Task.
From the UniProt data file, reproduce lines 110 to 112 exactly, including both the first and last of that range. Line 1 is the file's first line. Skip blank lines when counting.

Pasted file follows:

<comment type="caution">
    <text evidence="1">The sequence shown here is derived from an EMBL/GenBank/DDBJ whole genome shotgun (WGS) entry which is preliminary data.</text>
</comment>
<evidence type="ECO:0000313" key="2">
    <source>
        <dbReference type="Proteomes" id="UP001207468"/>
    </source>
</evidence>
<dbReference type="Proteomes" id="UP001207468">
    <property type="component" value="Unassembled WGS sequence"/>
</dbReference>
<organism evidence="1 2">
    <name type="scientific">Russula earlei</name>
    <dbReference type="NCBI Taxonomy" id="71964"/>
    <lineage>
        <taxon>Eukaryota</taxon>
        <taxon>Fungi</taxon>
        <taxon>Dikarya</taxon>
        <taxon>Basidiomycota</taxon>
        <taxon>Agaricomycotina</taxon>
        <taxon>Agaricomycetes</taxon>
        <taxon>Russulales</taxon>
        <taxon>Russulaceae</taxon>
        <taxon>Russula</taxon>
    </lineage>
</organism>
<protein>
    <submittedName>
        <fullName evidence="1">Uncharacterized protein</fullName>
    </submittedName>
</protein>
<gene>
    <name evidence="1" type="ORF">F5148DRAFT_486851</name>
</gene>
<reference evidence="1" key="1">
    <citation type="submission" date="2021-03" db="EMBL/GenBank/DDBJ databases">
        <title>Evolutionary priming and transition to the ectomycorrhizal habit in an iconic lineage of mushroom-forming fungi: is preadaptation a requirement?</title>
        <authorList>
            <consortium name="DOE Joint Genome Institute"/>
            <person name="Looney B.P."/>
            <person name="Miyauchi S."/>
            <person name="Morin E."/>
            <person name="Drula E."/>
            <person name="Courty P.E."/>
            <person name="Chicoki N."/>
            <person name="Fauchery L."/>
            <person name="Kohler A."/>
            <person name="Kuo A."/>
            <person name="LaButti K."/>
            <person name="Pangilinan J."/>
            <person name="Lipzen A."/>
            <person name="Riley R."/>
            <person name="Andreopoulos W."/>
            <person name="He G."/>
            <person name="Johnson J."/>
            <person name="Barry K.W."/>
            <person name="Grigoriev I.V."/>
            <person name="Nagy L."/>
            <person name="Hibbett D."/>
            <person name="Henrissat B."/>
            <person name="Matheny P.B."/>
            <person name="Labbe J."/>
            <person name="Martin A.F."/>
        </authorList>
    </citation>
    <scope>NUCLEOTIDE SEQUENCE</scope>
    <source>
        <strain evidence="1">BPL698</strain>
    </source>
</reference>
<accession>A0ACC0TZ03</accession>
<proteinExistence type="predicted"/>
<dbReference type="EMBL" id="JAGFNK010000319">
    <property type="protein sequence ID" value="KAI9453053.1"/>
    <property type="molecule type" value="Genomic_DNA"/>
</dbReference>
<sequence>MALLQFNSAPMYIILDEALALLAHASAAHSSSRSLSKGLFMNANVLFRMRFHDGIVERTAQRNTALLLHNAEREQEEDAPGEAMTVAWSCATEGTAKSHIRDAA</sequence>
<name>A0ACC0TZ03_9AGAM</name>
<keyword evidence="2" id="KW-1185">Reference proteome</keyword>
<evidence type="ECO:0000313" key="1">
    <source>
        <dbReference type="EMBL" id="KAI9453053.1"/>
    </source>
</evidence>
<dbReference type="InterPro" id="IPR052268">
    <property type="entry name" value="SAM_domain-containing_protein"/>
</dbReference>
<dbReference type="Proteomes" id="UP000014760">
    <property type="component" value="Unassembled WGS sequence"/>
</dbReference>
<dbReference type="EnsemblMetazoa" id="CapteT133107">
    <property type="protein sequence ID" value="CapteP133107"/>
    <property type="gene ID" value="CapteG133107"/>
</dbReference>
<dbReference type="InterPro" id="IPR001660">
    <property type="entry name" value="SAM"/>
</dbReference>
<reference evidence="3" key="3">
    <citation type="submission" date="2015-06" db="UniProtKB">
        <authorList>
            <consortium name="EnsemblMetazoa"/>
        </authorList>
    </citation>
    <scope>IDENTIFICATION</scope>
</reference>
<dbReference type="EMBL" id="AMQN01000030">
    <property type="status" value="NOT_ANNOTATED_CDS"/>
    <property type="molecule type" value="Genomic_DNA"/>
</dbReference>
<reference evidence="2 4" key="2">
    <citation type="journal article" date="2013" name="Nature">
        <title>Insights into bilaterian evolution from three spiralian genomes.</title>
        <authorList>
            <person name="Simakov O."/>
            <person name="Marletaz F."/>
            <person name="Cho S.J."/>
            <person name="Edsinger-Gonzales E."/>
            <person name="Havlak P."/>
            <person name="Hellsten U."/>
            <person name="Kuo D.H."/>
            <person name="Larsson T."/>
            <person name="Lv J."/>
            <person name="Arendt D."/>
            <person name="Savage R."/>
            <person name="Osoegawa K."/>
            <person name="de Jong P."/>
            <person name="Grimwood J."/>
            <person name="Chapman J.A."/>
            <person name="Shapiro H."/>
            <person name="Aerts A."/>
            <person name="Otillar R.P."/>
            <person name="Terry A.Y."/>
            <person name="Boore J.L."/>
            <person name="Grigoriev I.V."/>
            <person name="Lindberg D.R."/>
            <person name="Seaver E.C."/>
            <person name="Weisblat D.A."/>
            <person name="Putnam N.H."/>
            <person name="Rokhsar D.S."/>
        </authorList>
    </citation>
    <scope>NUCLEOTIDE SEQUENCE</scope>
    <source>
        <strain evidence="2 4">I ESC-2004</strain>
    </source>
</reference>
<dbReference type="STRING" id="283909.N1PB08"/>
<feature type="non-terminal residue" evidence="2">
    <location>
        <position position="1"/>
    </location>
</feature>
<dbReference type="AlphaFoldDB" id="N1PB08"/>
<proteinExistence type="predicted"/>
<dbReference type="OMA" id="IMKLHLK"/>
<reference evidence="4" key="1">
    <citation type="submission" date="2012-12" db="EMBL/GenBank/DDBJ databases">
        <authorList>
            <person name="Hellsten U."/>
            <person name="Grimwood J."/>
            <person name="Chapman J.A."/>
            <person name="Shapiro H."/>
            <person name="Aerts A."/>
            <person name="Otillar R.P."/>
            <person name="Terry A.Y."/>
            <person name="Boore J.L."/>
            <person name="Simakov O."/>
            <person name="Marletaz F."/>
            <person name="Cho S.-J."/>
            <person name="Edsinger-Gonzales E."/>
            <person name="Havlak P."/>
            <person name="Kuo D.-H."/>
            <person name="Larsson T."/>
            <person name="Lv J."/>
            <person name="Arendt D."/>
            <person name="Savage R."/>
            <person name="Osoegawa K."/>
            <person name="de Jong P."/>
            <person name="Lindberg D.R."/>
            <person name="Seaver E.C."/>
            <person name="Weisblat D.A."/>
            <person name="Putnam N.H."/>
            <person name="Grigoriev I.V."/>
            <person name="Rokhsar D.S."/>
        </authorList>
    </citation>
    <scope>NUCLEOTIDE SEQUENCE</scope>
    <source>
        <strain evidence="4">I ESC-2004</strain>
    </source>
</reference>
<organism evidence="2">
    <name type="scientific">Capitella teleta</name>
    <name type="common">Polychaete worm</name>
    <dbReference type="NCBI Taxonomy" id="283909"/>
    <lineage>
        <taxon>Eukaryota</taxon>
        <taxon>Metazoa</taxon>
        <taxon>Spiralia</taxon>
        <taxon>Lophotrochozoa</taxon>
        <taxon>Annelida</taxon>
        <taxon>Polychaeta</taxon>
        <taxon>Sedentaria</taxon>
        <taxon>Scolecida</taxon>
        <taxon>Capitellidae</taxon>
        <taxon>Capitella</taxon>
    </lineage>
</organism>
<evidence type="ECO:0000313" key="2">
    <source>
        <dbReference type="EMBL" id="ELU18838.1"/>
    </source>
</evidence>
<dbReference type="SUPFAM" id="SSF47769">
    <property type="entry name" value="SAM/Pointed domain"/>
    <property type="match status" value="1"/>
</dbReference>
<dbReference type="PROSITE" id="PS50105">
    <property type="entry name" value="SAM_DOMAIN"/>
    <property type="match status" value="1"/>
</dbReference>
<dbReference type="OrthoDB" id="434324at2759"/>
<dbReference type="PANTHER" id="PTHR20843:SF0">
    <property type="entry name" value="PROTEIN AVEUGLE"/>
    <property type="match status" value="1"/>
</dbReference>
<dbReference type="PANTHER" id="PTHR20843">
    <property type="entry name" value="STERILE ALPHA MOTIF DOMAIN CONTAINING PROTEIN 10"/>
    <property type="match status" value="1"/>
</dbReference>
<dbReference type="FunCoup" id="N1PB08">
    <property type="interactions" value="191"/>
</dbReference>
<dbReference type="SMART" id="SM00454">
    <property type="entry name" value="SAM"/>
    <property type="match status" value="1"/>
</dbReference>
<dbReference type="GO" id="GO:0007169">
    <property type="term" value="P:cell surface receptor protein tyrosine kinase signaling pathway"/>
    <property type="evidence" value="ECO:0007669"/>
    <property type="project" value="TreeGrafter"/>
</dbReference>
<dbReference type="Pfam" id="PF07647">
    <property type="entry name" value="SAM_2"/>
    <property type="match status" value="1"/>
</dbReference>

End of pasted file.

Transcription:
<reference evidence="2 4" key="2">
    <citation type="journal article" date="2013" name="Nature">
        <title>Insights into bilaterian evolution from three spiralian genomes.</title>